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Less Sass Please

Topics: css·precompilers

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When I was planning the architecture for a new Angular app where I work I was faced with a dilemma...

The app was supposed to be extremely customizable. With a core codebase that should allow us to apply a theme layer that not only changes the brand colors but also can impact spacing, fonts, settings, images or even how the business logic may behave. This theme layer is to be placed in a different repository and loaded dynamically with our CI/CD flow.

Dynamic imports

I've always used Sass on several previous projects, so this I'd definitely stick with it again. But the first hurdle encountered was when I realized that Sass doesn't support dynamic imports. My idea was to have some sort of importing logic like this:

$client_path: "../../src/themes/awesome_client_1";

@import "#{$client_path}/styles";
// or
@use "#{$client_path}/styles";

Attempt to import things dynamically in SCSS.

Well... Sass doesn't support this. And during my research, I stumbled upon this heated discussion, which started in 2013, that pretty much stated that this would never be achieved in Sass.

⚔️ Fight!

Some people suggested using some sort of string substitution to achieve this, but I was avoiding these sorts of hacks until I had absolutely no other option.

And that's when I found the comment by user jslegers on that thread saying that Less actually supported this much-needed feature. So... off to check Less out.

@client_path: "../../src/themes/awesome_client_1";

@import "@{client_path}/styles";

Importing things dynamically in LESS.

By the way... did you know that even though Sass is perceived by most as being more popular, it actually has fewer stars than Less on Github? 🤯

After a few tests, I confirmed that the dynamic imports of Less worked perfectly for me, and I even learned some very interesting things about the differences between Sass and Less, that'll show you in the next sections.

What about optional imports?

Come on Sass! I'd really hope to be able to import things that I don't know yet if they'll exist.

That's how we can achieve this in Less:

// In generic codebase - Header component:
@import (optional) "@{client_path}/overrides/header.less";

Won't halt compilation if the file does not exist.

This proved important in my Angular application. Since the styles in Angular components are scoped to each component, I needed to add an import to a file that may not exist (thus, should not break the compilation) if the client design doesn't require style overrides.

At this point, I was already convinced I'd make the move to Less for this new project.

Declarative vs Imperative nature and its effects on Variable Overrides

The following article was written by one of the maintainers of the Less repositories, and he goes into a lot of detail into how both pre-processors differ. Definitely a must-read even if you're happy with your current choice.

Less: The World’s Most Misunderstood CSS Pre-processor

The article mentions that due to the declarative vs imperative nature of both languages the variable declaration order matters in Sass but not in Less.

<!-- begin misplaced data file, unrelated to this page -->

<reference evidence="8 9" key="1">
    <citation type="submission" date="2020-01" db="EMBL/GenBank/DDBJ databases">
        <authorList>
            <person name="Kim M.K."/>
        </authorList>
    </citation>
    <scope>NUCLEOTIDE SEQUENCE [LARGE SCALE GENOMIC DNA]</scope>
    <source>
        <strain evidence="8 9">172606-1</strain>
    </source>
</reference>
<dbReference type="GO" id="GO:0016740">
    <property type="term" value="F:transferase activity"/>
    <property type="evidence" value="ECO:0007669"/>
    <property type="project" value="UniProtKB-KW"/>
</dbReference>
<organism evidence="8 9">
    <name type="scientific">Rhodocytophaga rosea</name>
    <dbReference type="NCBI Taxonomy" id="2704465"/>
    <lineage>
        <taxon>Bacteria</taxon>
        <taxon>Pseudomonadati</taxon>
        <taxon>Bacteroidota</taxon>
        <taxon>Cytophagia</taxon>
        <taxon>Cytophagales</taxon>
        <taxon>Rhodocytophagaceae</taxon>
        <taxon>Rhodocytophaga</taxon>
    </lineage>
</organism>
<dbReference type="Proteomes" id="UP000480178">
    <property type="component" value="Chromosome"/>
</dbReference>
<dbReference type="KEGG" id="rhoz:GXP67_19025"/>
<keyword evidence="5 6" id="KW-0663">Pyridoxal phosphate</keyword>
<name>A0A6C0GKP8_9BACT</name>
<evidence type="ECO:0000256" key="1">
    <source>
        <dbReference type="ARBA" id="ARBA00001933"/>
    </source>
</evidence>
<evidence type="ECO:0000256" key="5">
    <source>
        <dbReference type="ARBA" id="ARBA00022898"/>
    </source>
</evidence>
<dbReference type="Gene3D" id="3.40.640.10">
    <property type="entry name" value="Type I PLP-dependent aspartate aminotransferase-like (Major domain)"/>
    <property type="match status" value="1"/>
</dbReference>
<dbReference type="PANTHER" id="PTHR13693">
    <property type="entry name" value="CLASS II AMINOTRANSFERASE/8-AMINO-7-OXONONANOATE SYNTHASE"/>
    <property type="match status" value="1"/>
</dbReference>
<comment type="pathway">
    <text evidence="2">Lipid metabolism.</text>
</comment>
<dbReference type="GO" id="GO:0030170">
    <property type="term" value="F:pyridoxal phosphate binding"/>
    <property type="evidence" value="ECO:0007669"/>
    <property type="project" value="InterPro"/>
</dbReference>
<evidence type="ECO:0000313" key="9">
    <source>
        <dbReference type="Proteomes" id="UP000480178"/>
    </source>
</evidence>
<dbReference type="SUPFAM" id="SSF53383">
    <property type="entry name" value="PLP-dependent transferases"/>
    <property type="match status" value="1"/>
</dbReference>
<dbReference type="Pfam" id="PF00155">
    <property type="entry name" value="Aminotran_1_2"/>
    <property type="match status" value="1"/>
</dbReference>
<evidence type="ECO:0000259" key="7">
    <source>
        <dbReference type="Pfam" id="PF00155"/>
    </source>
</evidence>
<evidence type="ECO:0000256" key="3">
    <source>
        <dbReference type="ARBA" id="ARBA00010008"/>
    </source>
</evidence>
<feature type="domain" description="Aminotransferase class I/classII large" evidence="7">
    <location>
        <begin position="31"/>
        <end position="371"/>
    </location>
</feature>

At first, I thought this wasn't a very big deal until (on another more mature project) I tried to override some variables from a theme file and it didn't work.

"Why isn't this variable value changing?" I asked myself...

I had forgotten to add the !default declaration to the main variable and now I couldn't override it because of the order of imports.

In another situation, I was trying to use a variable not yet declared to override a different variable.

So you can already see that everything is more complicated and prone to errors than it should be.

Luckily Less ( 😍 ) doesn't have this problem because it evaluates variables declaratively. For this same reason, Less doesn't need default variable declarations either.

I actually had a whole set of examples explaining the problem and possible solutions while still using Sass, but it got very complicated and I decided to keep it out.

The bad part

Although Less lacks some features (that I honestly don't even miss that much) present in other frameworks, the worst part for me was adapting to the new syntax.

After a while, I ended up getting used and even enjoying it, although Prettier does not format its mixins correctly, and this is still driving me nuts!

.mq(
  desktop-only,
  {@carousel-arrows-spacing: @space-xs ; background-color: red; font-size:
    111px;},
  other_param
);

Media query mixin 👺: Not so much "prettier", is it?

Potential Solutions for these Sass traps

Not all is lost, though. There are some things you can do to mitigate some of these issues with Sass.

Using symlinks to fix dynamic imports

If on your generic code you point everything to a simple entry point (e.g. theme) you can create a symlink to the client theme repository and update this symlink when changing projects.

@import "theme/styles";

Theme is a symlink pointing to a client theme repo.

Hack your way into optional imports

The only way to fix this seems to be this ugly hack suggested here:

Optional Sass Imports

Variable overrides

Be careful of your order of imports, don't forget your !default declarations, and eat your vegetables kids!

Today's lesson: Use what suits your project better

I learned an important lesson during this search: Use the better tool for the job, not the shiniest!

Don't dismiss any technology (even older ones) just because you're used to something else. By researching a bit more about the problem you're trying to solve you might end up finding a tool that'll make your life easier and learn something new as a bonus.

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